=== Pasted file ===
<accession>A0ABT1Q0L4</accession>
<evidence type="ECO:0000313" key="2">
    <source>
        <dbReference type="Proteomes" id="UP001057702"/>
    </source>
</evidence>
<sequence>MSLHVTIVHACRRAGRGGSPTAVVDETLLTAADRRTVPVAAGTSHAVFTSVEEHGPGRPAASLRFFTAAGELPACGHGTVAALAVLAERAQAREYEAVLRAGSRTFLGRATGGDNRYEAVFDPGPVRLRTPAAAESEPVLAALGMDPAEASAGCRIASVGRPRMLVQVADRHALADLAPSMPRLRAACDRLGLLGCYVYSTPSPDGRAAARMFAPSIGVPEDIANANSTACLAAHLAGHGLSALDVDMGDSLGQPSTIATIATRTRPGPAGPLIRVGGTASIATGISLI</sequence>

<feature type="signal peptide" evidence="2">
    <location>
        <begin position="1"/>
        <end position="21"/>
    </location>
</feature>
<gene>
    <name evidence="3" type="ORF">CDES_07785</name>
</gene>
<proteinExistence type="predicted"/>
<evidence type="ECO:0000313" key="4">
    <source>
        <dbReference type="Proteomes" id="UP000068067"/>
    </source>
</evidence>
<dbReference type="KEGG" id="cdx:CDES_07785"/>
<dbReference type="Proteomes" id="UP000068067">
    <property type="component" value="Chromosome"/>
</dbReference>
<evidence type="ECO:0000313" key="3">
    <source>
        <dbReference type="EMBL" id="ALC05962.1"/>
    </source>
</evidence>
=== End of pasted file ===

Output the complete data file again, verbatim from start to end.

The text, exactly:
<accession>A0ABT1Q0L4</accession>
<evidence type="ECO:0000313" key="2">
    <source>
        <dbReference type="Proteomes" id="UP001057702"/>
    </source>
</evidence>
<sequence>MSLHVTIVHACRRAGRGGSPTAVVDETLLTAADRRTVPVAAGTSHAVFTSVEEHGPGRPAASLRFFTAAGELPACGHGTVAALAVLAERAQAREYEAVLRAGSRTFLGRATGGDNRYEAVFDPGPVRLRTPAAAESEPVLAALGMDPAEASAGCRIASVGRPRMLVQVADRHALADLAPSMPRLRAACDRLGLLGCYVYSTPSPDGRAAARMFAPSIGVPEDIANANSTACLAAHLAGHGLSALDVDMGDSLGQPSTIATIATRTRPGPAGPLIRVGGTASIATGISLI</sequence>

<feature type="signal peptide" evidence="2">
    <location>
        <begin position="1"/>
        <end position="21"/>
    </location>
</feature>
<gene>
    <name evidence="3" type="ORF">CDES_07785</name>
</gene>
<proteinExistence type="predicted"/>
<evidence type="ECO:0000313" key="4">
    <source>
        <dbReference type="Proteomes" id="UP000068067"/>
    </source>
</evidence>
<dbReference type="KEGG" id="cdx:CDES_07785"/>
<dbReference type="Proteomes" id="UP000068067">
    <property type="component" value="Chromosome"/>
</dbReference>
<evidence type="ECO:0000313" key="3">
    <source>
        <dbReference type="EMBL" id="ALC05962.1"/>
    </source>
</evidence>